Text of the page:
Sources and Reliability
- This topic has 6 replies, 1 voice, and was last updated 5 years, 9 months ago by Joe (G. This post has been viewed 19 timesW. This post has been viewed 19 timesN. This post has been viewed 19 timesS. This post has been viewed 19 times). This post has been viewed 19 times
May 15, 2014 at 4:57 pm #77044
Continuing on with Articles from Samuel Culper at Guerrillamerica.
…we’re discussing sources and their reliability. Who are we looking for? Where do we find them? How do we know that our source is being truthful; or what he’s saying is true? In any future conflict, the ability to recruit, task, and collect from sources is going to be a critical part of the overall targeting and security strategy.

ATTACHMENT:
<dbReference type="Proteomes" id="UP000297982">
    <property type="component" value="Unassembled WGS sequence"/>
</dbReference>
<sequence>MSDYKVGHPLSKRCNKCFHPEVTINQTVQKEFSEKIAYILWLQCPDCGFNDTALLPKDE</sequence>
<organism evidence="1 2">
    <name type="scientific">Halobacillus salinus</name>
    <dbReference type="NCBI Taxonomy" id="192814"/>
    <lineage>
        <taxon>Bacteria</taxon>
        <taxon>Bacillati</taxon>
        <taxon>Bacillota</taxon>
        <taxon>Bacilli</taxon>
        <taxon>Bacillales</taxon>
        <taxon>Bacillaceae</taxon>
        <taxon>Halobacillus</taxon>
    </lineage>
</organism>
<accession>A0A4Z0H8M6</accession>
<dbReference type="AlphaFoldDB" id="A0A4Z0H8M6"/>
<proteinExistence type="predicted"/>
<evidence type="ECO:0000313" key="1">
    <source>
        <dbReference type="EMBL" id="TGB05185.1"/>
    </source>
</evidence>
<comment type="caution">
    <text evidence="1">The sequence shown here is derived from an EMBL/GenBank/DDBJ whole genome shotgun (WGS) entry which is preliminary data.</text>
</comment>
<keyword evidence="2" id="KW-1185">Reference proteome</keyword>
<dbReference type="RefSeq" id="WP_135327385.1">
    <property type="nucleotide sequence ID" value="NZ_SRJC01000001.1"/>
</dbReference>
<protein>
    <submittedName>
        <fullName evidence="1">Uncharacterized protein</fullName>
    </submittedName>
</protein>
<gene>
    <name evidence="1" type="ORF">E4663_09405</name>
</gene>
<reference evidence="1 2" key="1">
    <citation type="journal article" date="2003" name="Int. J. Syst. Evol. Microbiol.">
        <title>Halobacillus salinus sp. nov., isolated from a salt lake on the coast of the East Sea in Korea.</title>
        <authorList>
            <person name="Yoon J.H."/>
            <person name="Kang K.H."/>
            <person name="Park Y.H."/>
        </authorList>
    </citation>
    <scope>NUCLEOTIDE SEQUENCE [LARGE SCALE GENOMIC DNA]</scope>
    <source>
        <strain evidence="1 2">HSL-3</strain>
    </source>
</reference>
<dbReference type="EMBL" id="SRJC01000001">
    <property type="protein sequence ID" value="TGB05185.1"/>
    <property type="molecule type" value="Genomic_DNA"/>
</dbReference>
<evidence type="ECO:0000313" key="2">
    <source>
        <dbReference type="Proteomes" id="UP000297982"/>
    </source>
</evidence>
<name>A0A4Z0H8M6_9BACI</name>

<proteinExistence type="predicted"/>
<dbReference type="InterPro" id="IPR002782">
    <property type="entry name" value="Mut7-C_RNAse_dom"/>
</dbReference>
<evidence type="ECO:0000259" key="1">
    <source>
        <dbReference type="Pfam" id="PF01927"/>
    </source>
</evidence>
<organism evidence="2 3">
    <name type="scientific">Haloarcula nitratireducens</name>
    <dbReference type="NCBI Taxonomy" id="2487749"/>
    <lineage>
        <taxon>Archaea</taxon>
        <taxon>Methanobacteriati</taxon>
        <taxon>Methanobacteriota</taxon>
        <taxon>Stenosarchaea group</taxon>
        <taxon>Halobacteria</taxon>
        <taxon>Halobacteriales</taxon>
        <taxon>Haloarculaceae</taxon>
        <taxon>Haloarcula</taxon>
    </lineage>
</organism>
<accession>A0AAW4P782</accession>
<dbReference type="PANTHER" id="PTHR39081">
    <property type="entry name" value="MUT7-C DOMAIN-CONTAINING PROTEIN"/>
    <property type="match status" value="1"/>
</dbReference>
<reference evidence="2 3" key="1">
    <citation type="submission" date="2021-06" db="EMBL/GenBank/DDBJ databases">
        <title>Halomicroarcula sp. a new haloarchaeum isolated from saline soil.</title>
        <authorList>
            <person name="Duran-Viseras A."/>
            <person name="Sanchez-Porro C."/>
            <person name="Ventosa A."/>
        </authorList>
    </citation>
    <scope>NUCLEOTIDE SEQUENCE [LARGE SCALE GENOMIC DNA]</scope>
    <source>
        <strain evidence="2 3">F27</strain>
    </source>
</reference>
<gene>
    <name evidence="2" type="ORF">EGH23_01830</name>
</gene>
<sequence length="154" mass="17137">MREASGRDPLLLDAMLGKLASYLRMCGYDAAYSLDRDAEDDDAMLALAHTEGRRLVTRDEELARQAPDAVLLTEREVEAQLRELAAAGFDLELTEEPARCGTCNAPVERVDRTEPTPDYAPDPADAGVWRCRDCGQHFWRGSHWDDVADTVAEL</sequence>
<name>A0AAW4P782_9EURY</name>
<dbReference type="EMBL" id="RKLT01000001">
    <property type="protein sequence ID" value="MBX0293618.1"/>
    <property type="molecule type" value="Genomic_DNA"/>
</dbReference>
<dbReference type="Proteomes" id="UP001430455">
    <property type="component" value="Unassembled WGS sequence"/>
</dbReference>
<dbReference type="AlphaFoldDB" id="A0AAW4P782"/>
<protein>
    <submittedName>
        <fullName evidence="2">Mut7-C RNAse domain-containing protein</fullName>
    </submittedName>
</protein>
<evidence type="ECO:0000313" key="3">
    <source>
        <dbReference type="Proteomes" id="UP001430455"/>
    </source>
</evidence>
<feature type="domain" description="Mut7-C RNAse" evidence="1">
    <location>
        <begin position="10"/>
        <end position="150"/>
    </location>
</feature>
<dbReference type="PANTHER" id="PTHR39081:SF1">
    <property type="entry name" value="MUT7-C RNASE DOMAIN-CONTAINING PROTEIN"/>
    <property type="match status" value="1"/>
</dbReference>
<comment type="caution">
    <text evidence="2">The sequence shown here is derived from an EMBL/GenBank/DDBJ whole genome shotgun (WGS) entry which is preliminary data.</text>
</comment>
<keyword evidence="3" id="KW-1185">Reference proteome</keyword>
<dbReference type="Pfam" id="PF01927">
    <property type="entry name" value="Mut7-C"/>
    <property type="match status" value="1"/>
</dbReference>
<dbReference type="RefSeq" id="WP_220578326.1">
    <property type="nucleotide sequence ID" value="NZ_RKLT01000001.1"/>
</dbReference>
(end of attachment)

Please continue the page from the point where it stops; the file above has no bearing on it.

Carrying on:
I will post some additional thoughts and sources to follow this up.
May 15, 2014 at 8:56 pm #77045
Current intelligence collection doctrine utilizes HUMINT as one method of gaining information of intelligence value on a high value target (HVT). An HVT is simply someone who plays a critical role, and is therefore of a high value, in a network that we want removed.
HUMINT for security purposes is typically referred to as Counterintelligence (CI). CI collectors are working against the adversary’s intelligence collection assets.
The ideal source.
If I had to describe the “ideal” source, he or she would be or have three things: be responsive to tasking, be motivated to provide accurate information, and have placement and access to satisfy the information requirement.